Click for Renee's photo album of her trekking around Fitzroy and Torres del Paine
Read Holly's Journal about hiking the Inca Trail to Machu Picchu
Two moms take on the Cordillera Blanca with help from their kids. Click to see their photo album
Trekkers in South America are daring and adventuresome - not to brag or anything. My group planned our hike to the famed Machu Picchu ruins for months. We marveled at the ruins as we massaged our tired legs. Then we flew back the United States without giving mystical Patagonia a second thought. We were right there! Why didn't we continue our journey? Follow more than one path during your stay in South America, or you may end up with major regrets.
Torres del Paine, Chile: The W Circuit (4-5 days)
Torres del Paine is a dream world, largely uninhabited and completely untamed. This remarkable national park lies in the southern region of Patagonia. Trekkers at Torres del Paine soon realize that massive glaciers, jagged peaks, azure waters, pampas, and vibrant scenery will be in sight no matter where they stand. Nevertheless, these views come at a cost. The weather is harsh and capricious. Only those willing to withstand 50/mph winds and relentless rainfall will make it - and that's not even considering the rough terrain underfoot. The main attractions: Tierra del Fuego, the Torres del Paine panorama, Cuernos del Paine, and the Lago Grey and Glacier.
Cerro Fitz Roy, Argentina: Fitz Roy Trek (4-5 Days)
Cerro Fitz Roy is located in Parque National Los Glaciares, which covers over 2,000sq. miles of terrain. This section of the Santa Cruz Province houses snowy mountains, over 40 gargantuan glaciers, icy blue waters, and the world-famous 6,000ft. Fitzroy Massif. Although Cerro Fitz Roy is part of Patagonia, like Torres del Paine, they are two very different destinations. Nearly half of Parque National Los Glaciares is covered in glaciers! These crackling giants are the main draw of Argentina's Fitz Roy Trek. Most who visit this frosty wonderland will not even see the Fitz Roy or Cerro Torre Mountains, both of which are notorious for their cloudy surroundings.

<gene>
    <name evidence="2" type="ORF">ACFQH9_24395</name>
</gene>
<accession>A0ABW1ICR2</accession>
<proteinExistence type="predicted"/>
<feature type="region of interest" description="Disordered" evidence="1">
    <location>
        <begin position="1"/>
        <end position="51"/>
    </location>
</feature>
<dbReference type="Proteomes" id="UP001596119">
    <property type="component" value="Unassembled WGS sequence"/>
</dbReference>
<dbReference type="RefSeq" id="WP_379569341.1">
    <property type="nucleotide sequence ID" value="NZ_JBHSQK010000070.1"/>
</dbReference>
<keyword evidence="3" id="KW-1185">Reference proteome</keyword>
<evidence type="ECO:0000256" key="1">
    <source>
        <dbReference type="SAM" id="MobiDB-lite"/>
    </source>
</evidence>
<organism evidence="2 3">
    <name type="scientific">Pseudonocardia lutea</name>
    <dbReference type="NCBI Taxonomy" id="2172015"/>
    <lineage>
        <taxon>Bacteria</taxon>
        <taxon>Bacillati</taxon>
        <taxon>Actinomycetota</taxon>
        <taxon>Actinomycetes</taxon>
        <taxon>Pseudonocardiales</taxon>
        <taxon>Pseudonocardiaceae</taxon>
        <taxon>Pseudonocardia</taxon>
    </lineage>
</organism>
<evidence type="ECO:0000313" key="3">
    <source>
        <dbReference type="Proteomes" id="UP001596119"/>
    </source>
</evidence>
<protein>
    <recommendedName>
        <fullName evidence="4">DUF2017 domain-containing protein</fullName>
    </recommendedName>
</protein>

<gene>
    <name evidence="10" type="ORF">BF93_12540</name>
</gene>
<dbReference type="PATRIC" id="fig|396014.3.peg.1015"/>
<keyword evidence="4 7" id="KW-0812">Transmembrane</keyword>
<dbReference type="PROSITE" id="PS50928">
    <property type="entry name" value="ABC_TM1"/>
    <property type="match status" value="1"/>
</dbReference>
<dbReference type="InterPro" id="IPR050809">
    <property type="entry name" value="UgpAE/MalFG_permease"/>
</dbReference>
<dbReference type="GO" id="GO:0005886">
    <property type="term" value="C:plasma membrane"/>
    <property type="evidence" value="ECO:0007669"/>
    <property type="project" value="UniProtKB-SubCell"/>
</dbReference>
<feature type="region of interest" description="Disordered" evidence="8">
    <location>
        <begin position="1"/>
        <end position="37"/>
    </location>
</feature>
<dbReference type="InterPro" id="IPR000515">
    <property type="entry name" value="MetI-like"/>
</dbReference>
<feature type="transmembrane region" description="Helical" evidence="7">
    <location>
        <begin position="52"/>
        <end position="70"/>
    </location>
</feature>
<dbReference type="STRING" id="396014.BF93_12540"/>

Machu Picchu, Peru: The Inca Trail (3-4 days)
The slightly overcrowded Inca Trail is the most famous in South America, and all because of where it leads. Trekkers can immerse themselves in history by trekking through the Andean highlands to Machu Picchu. Ghosts of the Spanish conquistadores and Incan warriors add their own air of mystery along the way. Their spirits can be sensed at Sayacmarca (the inaccessible place) as well as the restored Phuyupatamarca (town above the clouds). Upon arrival at Machu Picchu, trekkers can explore ruins of ancient Incan empire, built upon a mountain ridge in the Urubamaba Valley. Travelers often choose horse-packing over backpacking to avoid exhaustion.
Cordillera Blanca, Peru: The Santa Cruz Trek (3-4 days)
Cordillera Blanca is the highest mountain range outside of Asia, the Santa Cruz Trek being its most popular. Trekkers here will see everything from wildflowers to snow-capped peaks. Restrooms and snack bars have been built along the well-maintained trail - one of many reasons this trail is best for beginners. The weather is less risky and unpredictable in this part of Peru. Cattle and other local animals steal food sometimes, but there are not banditos in the area, so the Santa Cruz Trek is also the safest. It will be challenging. You will get worn out. On the other hand, overlook this hike, and you will be missing out on the chance of a lifetime. Your choice!
About the author:
Shannon Beineke is a travel-savvy freelance writer. In addition to being published by Fate Magazine, she has provided quality content for over 20 websites. Raised in Western Washington, Southern California, and the skinny section of Idaho, she now resides in Texas with her husband and their beloved silver-striped tabby.